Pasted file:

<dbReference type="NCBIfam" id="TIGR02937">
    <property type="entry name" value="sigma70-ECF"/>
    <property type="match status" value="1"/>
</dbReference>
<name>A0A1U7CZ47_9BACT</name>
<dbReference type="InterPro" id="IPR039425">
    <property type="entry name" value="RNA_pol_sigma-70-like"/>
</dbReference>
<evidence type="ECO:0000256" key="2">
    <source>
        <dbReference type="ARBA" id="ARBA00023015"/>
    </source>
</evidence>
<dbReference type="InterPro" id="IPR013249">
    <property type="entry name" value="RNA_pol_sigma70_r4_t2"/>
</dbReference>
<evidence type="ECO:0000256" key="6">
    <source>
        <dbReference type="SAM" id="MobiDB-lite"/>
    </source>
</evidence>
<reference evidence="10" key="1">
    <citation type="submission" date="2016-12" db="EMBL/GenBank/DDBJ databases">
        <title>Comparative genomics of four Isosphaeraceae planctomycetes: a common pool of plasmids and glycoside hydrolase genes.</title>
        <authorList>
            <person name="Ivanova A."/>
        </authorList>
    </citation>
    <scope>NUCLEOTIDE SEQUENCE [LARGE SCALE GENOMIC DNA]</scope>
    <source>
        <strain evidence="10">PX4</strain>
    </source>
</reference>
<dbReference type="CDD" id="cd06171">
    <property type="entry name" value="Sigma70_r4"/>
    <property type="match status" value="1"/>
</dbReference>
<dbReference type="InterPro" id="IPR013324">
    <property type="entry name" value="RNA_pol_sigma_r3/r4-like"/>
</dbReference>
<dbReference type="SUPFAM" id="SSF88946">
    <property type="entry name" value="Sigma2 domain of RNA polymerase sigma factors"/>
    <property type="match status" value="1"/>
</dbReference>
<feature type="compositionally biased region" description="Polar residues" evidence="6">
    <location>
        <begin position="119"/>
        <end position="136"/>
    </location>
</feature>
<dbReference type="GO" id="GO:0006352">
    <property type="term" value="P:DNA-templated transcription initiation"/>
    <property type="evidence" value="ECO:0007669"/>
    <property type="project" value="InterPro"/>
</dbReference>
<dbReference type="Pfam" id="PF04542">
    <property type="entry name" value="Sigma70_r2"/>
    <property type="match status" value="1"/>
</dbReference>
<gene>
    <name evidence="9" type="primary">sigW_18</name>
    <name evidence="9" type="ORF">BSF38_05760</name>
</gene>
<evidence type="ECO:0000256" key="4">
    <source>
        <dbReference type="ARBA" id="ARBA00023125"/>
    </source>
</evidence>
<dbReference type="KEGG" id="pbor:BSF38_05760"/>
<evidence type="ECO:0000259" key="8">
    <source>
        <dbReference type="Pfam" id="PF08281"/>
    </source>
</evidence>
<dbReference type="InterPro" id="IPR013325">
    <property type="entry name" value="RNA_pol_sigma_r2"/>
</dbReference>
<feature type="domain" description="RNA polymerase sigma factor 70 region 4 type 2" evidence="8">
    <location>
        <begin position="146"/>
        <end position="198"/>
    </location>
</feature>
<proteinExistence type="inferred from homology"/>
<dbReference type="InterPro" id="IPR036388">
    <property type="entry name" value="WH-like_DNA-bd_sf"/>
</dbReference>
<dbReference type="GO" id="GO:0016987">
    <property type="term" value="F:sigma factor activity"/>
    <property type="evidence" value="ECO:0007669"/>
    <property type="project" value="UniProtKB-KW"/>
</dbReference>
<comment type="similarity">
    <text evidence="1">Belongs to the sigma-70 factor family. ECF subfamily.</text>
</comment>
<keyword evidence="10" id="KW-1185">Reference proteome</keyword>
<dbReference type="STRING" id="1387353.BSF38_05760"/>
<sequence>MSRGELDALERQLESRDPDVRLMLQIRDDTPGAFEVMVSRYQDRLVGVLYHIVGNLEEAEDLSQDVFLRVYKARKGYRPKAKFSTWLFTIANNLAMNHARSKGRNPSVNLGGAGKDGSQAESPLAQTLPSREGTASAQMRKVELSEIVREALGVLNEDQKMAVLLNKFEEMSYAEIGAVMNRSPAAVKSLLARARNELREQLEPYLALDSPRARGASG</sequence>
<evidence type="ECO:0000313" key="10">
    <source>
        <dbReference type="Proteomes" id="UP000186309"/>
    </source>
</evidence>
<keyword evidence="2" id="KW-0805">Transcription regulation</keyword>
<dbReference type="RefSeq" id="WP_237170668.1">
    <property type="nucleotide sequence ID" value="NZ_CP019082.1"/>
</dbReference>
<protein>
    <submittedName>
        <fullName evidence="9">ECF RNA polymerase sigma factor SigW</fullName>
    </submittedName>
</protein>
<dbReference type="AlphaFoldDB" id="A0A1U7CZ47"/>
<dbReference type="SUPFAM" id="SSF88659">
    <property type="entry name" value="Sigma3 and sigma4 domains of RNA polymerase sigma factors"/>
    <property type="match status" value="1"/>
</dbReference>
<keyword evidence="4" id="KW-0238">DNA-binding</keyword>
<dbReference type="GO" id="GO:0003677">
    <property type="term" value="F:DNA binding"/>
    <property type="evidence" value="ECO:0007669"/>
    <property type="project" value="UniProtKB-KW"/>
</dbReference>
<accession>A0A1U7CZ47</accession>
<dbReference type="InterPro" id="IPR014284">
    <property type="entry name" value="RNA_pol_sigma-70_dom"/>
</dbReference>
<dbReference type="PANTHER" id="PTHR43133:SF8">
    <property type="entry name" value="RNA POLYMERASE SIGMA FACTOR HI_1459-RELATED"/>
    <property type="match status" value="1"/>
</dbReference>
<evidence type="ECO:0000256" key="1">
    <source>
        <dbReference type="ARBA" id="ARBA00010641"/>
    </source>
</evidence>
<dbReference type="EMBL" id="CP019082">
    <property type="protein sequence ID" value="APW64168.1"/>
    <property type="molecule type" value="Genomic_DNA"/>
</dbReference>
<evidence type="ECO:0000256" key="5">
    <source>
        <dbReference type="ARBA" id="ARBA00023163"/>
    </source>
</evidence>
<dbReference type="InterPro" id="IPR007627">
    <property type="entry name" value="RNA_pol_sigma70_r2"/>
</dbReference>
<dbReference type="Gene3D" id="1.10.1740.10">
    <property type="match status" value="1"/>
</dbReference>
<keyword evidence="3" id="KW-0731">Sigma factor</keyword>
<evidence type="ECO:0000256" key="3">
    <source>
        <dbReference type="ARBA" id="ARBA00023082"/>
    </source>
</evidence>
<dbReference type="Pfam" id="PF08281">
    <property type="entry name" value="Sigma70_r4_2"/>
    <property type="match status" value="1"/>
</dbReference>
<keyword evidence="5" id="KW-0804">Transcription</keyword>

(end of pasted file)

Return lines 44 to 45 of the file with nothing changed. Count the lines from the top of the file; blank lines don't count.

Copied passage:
</dbReference>
<feature type="compositionally biased region" description="Polar residues" evidence="6">